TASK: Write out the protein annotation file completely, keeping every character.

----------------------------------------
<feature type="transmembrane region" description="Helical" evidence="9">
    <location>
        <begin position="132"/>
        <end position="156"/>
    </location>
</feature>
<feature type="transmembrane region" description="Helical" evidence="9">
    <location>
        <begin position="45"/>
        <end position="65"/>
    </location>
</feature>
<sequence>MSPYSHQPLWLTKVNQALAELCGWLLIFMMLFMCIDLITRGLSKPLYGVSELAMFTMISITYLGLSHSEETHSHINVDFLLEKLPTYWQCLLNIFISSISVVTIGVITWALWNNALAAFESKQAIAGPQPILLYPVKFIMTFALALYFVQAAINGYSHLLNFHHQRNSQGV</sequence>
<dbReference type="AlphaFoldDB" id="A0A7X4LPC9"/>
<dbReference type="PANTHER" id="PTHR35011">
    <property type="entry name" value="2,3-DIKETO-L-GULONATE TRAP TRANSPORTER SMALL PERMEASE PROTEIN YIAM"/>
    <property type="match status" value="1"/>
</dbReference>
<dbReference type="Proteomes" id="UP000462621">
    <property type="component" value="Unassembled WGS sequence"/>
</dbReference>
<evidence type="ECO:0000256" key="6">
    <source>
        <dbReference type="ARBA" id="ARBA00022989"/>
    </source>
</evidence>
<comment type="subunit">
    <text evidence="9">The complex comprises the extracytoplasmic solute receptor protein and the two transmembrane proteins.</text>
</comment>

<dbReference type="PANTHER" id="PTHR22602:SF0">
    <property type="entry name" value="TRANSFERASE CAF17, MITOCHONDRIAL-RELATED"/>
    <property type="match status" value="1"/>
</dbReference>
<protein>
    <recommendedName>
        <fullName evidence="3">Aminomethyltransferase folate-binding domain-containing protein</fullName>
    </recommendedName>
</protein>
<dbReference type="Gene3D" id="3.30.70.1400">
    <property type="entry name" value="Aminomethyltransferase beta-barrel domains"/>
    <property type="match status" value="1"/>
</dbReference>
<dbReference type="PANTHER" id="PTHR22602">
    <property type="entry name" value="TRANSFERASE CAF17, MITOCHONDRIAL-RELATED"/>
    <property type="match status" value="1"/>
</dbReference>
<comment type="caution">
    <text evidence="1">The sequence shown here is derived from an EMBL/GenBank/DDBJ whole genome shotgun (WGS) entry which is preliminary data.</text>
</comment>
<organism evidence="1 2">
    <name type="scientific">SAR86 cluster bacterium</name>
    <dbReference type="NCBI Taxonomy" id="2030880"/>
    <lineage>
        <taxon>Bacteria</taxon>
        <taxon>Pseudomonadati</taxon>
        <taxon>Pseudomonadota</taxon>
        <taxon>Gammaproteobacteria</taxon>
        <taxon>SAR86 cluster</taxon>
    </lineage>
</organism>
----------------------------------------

<feature type="transmembrane region" description="Helical" evidence="9">
    <location>
        <begin position="132"/>
        <end position="156"/>
    </location>
</feature>
<feature type="transmembrane region" description="Helical" evidence="9">
    <location>
        <begin position="45"/>
        <end position="65"/>
    </location>
</feature>
<sequence>MSPYSHQPLWLTKVNQALAELCGWLLIFMMLFMCIDLITRGLSKPLYGVSELAMFTMISITYLGLSHSEETHSHINVDFLLEKLPTYWQCLLNIFISSISVVTIGVITWALWNNALAAFESKQAIAGPQPILLYPVKFIMTFALALYFVQAAINGYSHLLNFHHQRNSQGV</sequence>
<dbReference type="AlphaFoldDB" id="A0A7X4LPC9"/>
<dbReference type="PANTHER" id="PTHR35011">
    <property type="entry name" value="2,3-DIKETO-L-GULONATE TRAP TRANSPORTER SMALL PERMEASE PROTEIN YIAM"/>
    <property type="match status" value="1"/>
</dbReference>
<dbReference type="Proteomes" id="UP000462621">
    <property type="component" value="Unassembled WGS sequence"/>
</dbReference>
<evidence type="ECO:0000256" key="6">
    <source>
        <dbReference type="ARBA" id="ARBA00022989"/>
    </source>
</evidence>
<comment type="subunit">
    <text evidence="9">The complex comprises the extracytoplasmic solute receptor protein and the two transmembrane proteins.</text>
</comment>

<dbReference type="PANTHER" id="PTHR22602:SF0">
    <property type="entry name" value="TRANSFERASE CAF17, MITOCHONDRIAL-RELATED"/>
    <property type="match status" value="1"/>
</dbReference>
<protein>
    <recommendedName>
        <fullName evidence="3">Aminomethyltransferase folate-binding domain-containing protein</fullName>
    </recommendedName>
</protein>
<dbReference type="Gene3D" id="3.30.70.1400">
    <property type="entry name" value="Aminomethyltransferase beta-barrel domains"/>
    <property type="match status" value="1"/>
</dbReference>
<dbReference type="PANTHER" id="PTHR22602">
    <property type="entry name" value="TRANSFERASE CAF17, MITOCHONDRIAL-RELATED"/>
    <property type="match status" value="1"/>
</dbReference>
<comment type="caution">
    <text evidence="1">The sequence shown here is derived from an EMBL/GenBank/DDBJ whole genome shotgun (WGS) entry which is preliminary data.</text>
</comment>
<organism evidence="1 2">
    <name type="scientific">SAR86 cluster bacterium</name>
    <dbReference type="NCBI Taxonomy" id="2030880"/>
    <lineage>
        <taxon>Bacteria</taxon>
        <taxon>Pseudomonadati</taxon>
        <taxon>Pseudomonadota</taxon>
        <taxon>Gammaproteobacteria</taxon>
        <taxon>SAR86 cluster</taxon>
    </lineage>
</organism>